Both struggle with the adult portion of the story, predominantly the ending. Both iterations of the adult cast fully understand the source material – something not easily said about the screenwriters. The Wallace version fails to capture the sadness and instead lands on melodrama, and the Muschietti adults turn into wise-cracking effigies of their childhood selves. Because both adaptations miss the mark, it’s worth noting that the novel ends up in these woods too – criticism about his endings was levelled at King so commonly in the 80s that he made a joke of it in the book. Pennywise the Dancing Clown is effective through the eyes of lonely children. Pennywise the Interdimensional Spider, “The Eater of Worlds”, isn’t effective at all, especially through the eyes of successful adults with mortgages. Skarsgård’s shrivelled baby-head is a better visual than an unwieldy giant spider prop – and Pennywise’s nemesis, the giant talking turtle, is another understandable deletion – but the pseudo-Lovecraftian origin of It should’ve been at least considered for the chop.

Arguably the most acclaimed adaptation of a Stephen King novel, Stanley Kubrick’s 1980 film The Shining, takes the setting and story from the novel and twists it into a visual and auditory literary work. Kubrick’s use of symmetry informed a generation of filmmakers, just as how King’s enmeshment of character and horror influenced a generation of writers. King’s novels, eternally dense and variable in quality, remain popular among readers – but his distinct writing style and superstar name continue to struggle onto the screen. Sometimes taking the story and transferring it into another medium isn’t enough. Both It adaptations remain faithful to the book, which might perhaps explain their inability to capture audiences. Even people who have never read the book or seen the movies know of Pennywise, the evil shapeshifting clown who terrorises a small town until a group of losers rise up against him. That’s where Pennywise lives most effectively – in the mind.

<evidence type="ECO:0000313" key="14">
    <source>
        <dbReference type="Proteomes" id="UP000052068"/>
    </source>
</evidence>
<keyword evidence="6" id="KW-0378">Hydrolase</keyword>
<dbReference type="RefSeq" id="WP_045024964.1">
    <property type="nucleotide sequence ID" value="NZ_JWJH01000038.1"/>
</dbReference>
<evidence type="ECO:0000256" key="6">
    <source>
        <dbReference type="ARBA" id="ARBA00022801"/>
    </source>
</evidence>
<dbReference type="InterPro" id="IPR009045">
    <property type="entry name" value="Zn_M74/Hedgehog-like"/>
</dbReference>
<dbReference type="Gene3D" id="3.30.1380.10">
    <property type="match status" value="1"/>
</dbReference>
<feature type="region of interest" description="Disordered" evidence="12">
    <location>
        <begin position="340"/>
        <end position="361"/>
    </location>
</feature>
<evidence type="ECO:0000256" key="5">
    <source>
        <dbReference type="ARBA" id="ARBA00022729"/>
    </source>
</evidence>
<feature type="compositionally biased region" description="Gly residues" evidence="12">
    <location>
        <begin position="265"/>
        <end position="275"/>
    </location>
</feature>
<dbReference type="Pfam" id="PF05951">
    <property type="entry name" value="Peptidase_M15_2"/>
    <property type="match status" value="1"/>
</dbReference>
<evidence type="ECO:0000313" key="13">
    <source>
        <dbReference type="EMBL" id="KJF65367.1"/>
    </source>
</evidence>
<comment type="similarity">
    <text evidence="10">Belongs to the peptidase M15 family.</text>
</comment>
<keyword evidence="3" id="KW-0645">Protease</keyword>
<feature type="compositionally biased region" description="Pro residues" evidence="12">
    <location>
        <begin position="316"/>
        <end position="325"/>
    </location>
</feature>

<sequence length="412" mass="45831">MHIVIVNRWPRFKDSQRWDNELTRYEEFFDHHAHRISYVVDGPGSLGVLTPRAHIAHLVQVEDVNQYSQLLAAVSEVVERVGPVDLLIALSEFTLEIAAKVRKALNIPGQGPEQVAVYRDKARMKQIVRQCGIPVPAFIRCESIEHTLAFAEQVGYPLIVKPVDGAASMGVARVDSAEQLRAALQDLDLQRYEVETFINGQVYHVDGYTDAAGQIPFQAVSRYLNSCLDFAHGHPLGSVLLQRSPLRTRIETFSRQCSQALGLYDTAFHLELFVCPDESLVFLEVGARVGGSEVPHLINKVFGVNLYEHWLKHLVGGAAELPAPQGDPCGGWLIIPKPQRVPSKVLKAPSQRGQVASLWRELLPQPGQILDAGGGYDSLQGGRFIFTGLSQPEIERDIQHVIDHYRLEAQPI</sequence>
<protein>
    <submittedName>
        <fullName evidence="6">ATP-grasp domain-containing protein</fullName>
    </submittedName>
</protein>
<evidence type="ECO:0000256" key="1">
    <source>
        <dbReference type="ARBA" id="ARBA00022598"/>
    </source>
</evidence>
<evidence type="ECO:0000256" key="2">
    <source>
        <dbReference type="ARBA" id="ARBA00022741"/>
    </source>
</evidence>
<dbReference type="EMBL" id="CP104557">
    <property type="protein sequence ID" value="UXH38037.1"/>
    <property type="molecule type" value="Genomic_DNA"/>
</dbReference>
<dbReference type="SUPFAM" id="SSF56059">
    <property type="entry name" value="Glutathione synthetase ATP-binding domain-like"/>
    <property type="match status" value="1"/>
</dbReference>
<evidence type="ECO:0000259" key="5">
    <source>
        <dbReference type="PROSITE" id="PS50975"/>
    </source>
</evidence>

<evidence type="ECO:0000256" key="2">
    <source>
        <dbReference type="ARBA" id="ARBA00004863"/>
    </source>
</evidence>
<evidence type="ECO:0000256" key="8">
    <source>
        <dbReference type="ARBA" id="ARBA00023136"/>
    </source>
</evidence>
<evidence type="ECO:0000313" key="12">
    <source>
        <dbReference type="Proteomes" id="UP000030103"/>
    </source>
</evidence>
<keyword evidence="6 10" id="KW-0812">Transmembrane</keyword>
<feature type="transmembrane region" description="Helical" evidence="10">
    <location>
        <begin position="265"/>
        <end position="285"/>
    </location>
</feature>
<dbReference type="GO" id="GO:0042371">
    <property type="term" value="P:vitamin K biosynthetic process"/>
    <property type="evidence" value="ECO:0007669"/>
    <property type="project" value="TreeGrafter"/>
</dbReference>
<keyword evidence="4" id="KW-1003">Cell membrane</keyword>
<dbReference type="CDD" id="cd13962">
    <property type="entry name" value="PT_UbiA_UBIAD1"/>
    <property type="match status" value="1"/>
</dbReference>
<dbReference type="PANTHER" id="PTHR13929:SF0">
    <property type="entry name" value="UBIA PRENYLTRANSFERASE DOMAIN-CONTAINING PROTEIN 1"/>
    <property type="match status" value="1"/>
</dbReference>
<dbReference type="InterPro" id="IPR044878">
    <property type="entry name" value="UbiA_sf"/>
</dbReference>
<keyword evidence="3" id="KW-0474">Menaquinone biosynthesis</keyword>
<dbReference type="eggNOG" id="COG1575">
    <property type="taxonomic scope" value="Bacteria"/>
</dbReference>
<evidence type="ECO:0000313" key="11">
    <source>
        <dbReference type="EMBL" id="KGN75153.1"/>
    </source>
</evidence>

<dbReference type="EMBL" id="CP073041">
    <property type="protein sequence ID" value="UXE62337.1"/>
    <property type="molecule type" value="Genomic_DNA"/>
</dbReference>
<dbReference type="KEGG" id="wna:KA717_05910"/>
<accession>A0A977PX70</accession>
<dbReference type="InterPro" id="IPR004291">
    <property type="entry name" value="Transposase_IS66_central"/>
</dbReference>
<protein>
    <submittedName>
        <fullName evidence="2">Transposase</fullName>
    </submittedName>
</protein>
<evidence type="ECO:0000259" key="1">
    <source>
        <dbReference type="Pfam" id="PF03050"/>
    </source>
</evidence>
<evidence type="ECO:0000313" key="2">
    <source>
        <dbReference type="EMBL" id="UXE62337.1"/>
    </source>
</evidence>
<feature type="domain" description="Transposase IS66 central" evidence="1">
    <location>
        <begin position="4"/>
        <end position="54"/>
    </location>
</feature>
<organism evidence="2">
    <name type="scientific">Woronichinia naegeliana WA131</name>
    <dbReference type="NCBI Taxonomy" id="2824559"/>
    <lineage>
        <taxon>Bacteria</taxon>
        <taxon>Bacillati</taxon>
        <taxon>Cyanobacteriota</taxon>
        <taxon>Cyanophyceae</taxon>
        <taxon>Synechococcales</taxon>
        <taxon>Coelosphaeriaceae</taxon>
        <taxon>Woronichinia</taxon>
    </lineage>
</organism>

Oliver is a writer with a passion for TV, arts and culture.